Friday, 7 December 2012

The Supreme Court and a dream setting


Lord Neuberger, reading
Trying to view distant justices across the high-backed chairs is like being a child straining to see over the dashboard. I'm focusing on Lord Neuberger but he's an all-action judge who doesn't lapse into long poses.

Lord Neuberger's definitive image
continues to elude me
The case is Zakrzewski v The Regional Court in Lodz, Poland. Lukasz Zakrzewski's sentence was reduced before his extradition hearing; did that invalidate a European arrest warrant? Five law lords sit in the calm abstraction of Court 2, a white space relieved with flowery national emblems and the hint of a proscenium arch. 


I think of the sparse white box used by Peter Brook as the set for his legendary 1970 RSC production of A Midsummer Night's Dream - no photograph does justice to its stark magic. Court 2's plushy curtains, with their Pre-Raphaelite enchanted forest look, would have been dismissed by Brook as too obvious.

I am struck by the beauty of the judges' voices. Worthy of Alan Howard, Brook's Oberon/Theseus.

Counsel and judges benefit from discreet amplification. Their individual desk microphones have red lights at the tips when they are live. And after the judges go off stage, the legal teams really should check the red lights are off before going into a post-match huddle.

It's panto season, so I look behind me. And see Brendan Cotter, a pin-striped regular on the public benches. Now retired, he was the Principal Solicitor for Surrey County Council. He gives me an authoritative spectator's guide to the Royal Courts of Justice, the Old Bailey, the Solicitors Disciplinary Tribunal, and more.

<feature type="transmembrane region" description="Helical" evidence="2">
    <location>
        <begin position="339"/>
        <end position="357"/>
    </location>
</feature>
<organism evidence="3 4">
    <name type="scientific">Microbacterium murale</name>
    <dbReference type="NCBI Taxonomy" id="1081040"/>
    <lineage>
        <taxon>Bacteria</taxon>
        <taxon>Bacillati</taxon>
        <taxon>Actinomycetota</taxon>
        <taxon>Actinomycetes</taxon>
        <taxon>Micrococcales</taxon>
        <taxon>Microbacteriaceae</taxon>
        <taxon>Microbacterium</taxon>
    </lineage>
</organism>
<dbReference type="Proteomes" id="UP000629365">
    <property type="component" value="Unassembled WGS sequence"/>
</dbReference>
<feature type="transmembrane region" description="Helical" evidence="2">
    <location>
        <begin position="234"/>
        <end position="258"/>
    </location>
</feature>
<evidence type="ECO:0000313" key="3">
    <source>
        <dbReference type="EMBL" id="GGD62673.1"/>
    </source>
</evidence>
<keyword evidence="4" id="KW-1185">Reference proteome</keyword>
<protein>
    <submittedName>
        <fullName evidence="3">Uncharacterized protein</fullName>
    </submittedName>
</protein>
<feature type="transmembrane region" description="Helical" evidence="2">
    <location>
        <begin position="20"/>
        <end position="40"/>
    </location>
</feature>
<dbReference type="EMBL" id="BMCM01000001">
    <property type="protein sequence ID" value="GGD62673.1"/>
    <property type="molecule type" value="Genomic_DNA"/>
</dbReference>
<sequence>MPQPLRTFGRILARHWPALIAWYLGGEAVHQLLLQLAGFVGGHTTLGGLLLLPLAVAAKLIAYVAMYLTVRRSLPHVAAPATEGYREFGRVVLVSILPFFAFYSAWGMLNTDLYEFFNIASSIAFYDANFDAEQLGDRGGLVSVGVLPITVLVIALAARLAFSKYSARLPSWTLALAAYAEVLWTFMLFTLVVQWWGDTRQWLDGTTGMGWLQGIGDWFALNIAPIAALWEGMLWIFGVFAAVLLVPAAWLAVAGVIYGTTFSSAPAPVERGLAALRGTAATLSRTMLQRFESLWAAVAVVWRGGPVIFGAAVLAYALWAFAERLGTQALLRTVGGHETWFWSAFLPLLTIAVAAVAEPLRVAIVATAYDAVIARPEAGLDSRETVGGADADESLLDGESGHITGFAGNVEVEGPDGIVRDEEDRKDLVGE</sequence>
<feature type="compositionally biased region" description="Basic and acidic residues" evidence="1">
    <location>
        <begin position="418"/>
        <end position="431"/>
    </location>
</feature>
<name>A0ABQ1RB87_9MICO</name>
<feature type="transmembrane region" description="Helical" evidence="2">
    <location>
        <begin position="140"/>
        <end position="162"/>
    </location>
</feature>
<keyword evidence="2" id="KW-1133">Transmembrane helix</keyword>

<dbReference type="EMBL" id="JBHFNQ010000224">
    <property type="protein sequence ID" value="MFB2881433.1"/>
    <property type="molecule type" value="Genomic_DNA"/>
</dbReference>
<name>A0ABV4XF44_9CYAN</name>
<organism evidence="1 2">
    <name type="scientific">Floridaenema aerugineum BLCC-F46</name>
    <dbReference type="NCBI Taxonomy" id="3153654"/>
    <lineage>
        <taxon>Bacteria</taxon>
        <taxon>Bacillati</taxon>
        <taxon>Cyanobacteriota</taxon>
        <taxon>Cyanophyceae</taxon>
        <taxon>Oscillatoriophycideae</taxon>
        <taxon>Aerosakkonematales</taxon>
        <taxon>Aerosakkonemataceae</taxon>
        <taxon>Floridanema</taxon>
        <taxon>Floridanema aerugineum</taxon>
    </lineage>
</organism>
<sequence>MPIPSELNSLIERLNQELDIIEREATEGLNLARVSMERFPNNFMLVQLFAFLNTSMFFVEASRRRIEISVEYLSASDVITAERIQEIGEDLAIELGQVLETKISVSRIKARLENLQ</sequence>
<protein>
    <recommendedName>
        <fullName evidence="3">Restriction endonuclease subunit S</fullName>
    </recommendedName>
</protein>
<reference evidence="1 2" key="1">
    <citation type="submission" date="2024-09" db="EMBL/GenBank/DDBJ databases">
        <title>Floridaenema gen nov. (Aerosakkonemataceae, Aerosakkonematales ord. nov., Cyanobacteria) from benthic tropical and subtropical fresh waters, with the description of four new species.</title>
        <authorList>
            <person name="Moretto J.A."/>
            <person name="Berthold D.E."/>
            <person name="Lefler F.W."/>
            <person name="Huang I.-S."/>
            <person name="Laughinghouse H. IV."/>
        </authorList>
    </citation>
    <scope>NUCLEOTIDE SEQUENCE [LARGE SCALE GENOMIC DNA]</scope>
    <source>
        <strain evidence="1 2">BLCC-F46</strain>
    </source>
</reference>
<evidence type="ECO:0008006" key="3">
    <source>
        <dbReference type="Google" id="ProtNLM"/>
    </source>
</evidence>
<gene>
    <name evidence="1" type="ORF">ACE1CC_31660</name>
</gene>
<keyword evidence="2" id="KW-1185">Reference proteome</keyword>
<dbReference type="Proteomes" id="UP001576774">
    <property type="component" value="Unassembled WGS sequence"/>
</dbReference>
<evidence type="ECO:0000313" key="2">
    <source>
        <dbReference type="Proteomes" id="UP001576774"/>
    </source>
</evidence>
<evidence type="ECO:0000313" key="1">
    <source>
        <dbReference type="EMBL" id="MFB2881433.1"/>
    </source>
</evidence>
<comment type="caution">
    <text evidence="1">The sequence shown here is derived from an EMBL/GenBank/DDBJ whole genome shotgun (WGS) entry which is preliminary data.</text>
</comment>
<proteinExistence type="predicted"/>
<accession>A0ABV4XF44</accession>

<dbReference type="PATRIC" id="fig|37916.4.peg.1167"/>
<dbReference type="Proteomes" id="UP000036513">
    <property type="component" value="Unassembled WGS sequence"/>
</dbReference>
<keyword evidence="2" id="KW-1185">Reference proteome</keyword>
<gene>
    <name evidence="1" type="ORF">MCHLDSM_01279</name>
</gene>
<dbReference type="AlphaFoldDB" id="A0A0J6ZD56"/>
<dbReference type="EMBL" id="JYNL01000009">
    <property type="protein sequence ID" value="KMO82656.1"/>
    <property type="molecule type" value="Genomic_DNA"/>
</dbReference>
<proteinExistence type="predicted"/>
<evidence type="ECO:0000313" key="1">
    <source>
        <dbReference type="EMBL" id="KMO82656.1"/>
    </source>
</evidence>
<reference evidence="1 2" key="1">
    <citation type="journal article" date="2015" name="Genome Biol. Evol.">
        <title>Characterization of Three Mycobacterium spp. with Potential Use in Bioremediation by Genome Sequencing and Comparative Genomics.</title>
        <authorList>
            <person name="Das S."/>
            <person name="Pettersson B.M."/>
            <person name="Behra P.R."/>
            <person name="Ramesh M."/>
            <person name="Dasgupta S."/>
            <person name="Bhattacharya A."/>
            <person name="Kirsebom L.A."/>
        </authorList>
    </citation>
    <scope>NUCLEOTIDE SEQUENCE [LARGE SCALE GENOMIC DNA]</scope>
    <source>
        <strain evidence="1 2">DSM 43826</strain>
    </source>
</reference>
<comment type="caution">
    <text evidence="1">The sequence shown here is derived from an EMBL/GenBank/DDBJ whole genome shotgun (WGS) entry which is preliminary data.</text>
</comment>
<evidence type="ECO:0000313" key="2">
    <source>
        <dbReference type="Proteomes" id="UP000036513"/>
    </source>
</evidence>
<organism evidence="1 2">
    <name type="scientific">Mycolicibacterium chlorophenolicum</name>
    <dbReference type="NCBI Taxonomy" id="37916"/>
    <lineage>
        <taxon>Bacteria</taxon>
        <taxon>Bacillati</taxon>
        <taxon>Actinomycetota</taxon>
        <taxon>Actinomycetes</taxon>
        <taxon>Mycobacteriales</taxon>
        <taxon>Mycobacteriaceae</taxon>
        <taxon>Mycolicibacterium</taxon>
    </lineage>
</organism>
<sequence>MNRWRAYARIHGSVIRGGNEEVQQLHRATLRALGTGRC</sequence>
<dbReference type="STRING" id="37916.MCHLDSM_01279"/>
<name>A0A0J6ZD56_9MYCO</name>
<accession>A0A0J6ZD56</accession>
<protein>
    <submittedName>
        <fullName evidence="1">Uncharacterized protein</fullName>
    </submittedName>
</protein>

Supreme Court tree
decorations for sale


I'm back a few days later for The Financial Services Authority v Sinaloa Gold plc and others and Barclays Bank plc. 'What is a freezing injunction?' asks a judge, rhetorically. 'White goods,' mutters another.

Lord Neuberger is all movement again, so I abandon a portrait and look at the judicial assistants who sit behind him, like putti.


Héloïse, Charles Coypel,
1742


The bench are discussing the concept of recklessness as I start to draw a jug of water recklessly (glass, air, light, reflection, shadow). One of my teachers speaks inside my head: 'Don't look at your drawing. That won't help you.'

Coats are slung on the backs of chairs. The man second from
left is drawn as if transparent.
Counsel's hands are sometimes behind his back when he's on his feet. He sits down and has a glass of water.



 
Other counsel










At lunchtime the Treasury Singers come in to the foyer. They sing carols, accompanied by the bleep of the body scanner, and raise money for Centrepoint.

(Scroll down for pictures.)







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